We love bicycling as a lifestyle, culture, and sport. We love to ride, build, restore, oggle and sometimes race bicycles. We also love to talk on at great length about our ideas, opinions and exploits involving all of the above. Welcome to our BLOG!

Abandon Your Car is not a slogan or ideology so much as a reminder to all of us to get away from our petro-mobiles as often as we possibly can and embark on life as an adventure by bicycle.

We'll keep you current on the important road and trail beta from our home base in Palisade, Colorado and shower you with our .02 cents about the ongoings of bicycle tribes the world over.

Be sure to tune in for Danny, AKA: the Young Apprenctice, providing the ever important perspectives of a college-bound bike geek and all around brainiac in his NORCAL Updates.

We're glad you're here- look around, drop the Bike Master a line and then get out and ride for awhile- you'll be glad you did!





go to our most recent posting here.





Wednesday, February 22, 2012

Moab Training Camp 2012- closing day

Today's ride, exploring Canyonlands National Park and climbing 2800 feet over 25 miles from the turn off HWY 191 marked the official close to Jen and Dave's Moab Training Camp for 2012.

 The National Park "drive through" has never been a satisfying experience for us- the "ride through", however, is becoming a favorite training strategy. Exploring the great paved expanses of the west allows us to create perfectly tailored training rides that satisfy our underlying need to get out in it (the great expanse of the west that is).



These adventures always remind us of how fortunate we are that the thoughtful generations of men and women made up by our parents and grandparents had the community mindset to preserve thousands of acres of magical land for every one of us to find our way into. Had it not happened when it did, it would not have happened at all given our current allure with me, me, me, mine. Had it not happened when it had, these majestic landscapes might still be being grazed into extinction and exploited for the personal gain of profiteers- instead, these lands are ours, all of ours to get out into and find our way.




20 miles into the ride- the bulk of the climbing behind us (all of it into a chilling headwind) Dave takes in the expanse of Redstone formations stretching 31 miles to the La Sals on the horizon. Below us we see Mountain Bike tracks cutting through new snow on the White Rim Trail- we wonder if we know whose tracks they are and try to imagine their offroad adventure.




When Dave posted about my maiden road bike voyage a couple months ago, he said we had never seen any Desert Bighorn in Utah- but today, pedaling into the snapping winds of spring on the high meadows of Canyonlands National Park, we encountered an entire family.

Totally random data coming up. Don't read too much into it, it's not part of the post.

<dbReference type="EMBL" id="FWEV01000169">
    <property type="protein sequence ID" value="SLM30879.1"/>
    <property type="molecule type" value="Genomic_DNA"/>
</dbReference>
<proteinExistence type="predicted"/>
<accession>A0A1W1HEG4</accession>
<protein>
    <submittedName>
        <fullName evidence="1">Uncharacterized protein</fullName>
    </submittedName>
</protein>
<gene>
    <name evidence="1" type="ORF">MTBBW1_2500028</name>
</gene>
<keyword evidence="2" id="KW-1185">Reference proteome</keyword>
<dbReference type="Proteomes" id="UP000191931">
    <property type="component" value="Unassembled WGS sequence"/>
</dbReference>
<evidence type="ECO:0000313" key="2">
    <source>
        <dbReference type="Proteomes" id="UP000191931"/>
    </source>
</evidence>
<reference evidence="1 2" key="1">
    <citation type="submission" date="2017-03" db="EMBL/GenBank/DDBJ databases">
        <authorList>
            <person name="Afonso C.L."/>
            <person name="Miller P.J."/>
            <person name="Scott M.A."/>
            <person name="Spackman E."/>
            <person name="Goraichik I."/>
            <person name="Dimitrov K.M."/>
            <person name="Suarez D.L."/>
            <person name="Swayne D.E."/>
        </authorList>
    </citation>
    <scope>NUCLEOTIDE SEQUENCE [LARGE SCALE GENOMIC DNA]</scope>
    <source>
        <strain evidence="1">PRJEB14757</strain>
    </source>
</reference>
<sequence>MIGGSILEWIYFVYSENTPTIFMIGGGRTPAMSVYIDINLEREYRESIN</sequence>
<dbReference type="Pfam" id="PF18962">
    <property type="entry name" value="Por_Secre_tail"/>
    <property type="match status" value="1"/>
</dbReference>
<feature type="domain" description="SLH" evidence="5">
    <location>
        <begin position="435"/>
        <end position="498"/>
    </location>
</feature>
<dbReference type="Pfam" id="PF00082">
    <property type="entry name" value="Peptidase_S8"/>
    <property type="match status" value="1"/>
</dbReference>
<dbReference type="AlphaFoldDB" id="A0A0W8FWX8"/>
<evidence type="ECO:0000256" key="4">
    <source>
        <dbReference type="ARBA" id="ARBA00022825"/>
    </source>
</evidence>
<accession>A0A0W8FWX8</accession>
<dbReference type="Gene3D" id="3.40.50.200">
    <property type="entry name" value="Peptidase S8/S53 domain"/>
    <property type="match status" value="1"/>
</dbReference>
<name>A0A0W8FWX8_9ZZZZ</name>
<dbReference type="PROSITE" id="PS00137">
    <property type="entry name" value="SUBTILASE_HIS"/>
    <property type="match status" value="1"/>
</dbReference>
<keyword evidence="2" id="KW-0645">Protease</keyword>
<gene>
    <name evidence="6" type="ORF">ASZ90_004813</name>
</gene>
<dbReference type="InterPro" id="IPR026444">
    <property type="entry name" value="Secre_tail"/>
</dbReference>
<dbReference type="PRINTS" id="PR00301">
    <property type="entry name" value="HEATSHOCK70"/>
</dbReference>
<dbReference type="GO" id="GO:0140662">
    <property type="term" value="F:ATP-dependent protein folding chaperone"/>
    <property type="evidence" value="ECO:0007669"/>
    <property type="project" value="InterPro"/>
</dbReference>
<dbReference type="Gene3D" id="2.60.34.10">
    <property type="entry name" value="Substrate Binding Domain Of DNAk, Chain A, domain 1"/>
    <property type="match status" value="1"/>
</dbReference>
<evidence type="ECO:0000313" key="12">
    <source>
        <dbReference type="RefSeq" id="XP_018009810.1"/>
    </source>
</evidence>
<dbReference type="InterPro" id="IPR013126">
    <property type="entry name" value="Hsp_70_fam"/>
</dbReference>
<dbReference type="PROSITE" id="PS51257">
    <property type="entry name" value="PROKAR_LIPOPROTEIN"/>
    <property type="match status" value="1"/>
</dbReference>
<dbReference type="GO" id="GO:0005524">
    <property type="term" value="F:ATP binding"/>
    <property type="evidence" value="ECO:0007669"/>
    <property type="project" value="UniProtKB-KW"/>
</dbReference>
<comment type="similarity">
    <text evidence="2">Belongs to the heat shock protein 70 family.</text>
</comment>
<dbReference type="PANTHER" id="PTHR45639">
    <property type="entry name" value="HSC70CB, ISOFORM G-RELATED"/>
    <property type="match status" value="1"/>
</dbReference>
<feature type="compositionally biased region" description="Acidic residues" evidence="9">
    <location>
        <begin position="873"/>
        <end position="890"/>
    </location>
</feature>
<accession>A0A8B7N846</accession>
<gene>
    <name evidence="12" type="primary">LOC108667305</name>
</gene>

This little guy lingered even after Mom, in her radio collar, had shepherded all the other kiddos off into the Juniper scrub.

We rode another 5 or 6 miles into the wind before turning around to start the tailwind fueled rolling descent.



I am not skilled enough to enjoy the landscape during my descents (Dave, on the otherhand, costantly releases the bars to snap photos, adjust his windbreaker, eat a bar all while hurtling down the 2800 feet we have climbed). For me, the 25 miles back to the barn are an exercise in bike handling in the drops (more like mind handling) fighting to relax the neck and maintaining cadence in the rollers.

 A fantastic close to Training Camp 2012...

Tuesday, February 21, 2012

moab training camp 2012, part II

folding money should be well concealed when traveling through sketchy areas. better yet, use a greenback to facilitate a speedy repair prior to the morning ride.



also ensure that your team mechanic is well-fed and caffeinated prior to making any special requests for some fresh handlebar tape or a Euro-wash, real quick like.



the long, grueling miles of spring training often induce a trance-like state of auditory and visual hallucination. a rider will imagine things that are not really there... a convenience store oasis in the middle of the desert, a relentless headwind when there is none, a weird face on the road- smiling up at them.



and sometimes, these things are not imagined at all.



Geyser Pass road, part of the La Sal Mountain loop, which will be the parcours for the annual Gran Fondo Moab (may 12th) not much traffic out this way, if ya haven't noticed.



but many kilometers farther on, that whack tar-bunny is right there on the road again. seems like the county road crew has a real artisan on staff.



when in doubt, go higher... and ride like hell away from those tar bunnies.

Monday, February 20, 2012

Moab Training Camp 2012- Day I

Summary of Day I of  Jen and Dave's 2012 Training Camp adventure- Outstanding!


We escaped Palisade in the middle of the only great snow storm this winter, headed west as the storm pushed east and arrived in Moab under clearing skies and a sea of stars. A feast of tamales from the Palisade Hospitality Center, a soak in the hot tub in the gardens of StellaRuby and a spectacular night's sleep...dragged out into an epic sleep-in - all part of our plan to allow temps to come up a little before we hit the road. Leisurely brunch of turkey bacon, Dave's hen's eggs, potatoes and Peets coffee...and, finally, off we went...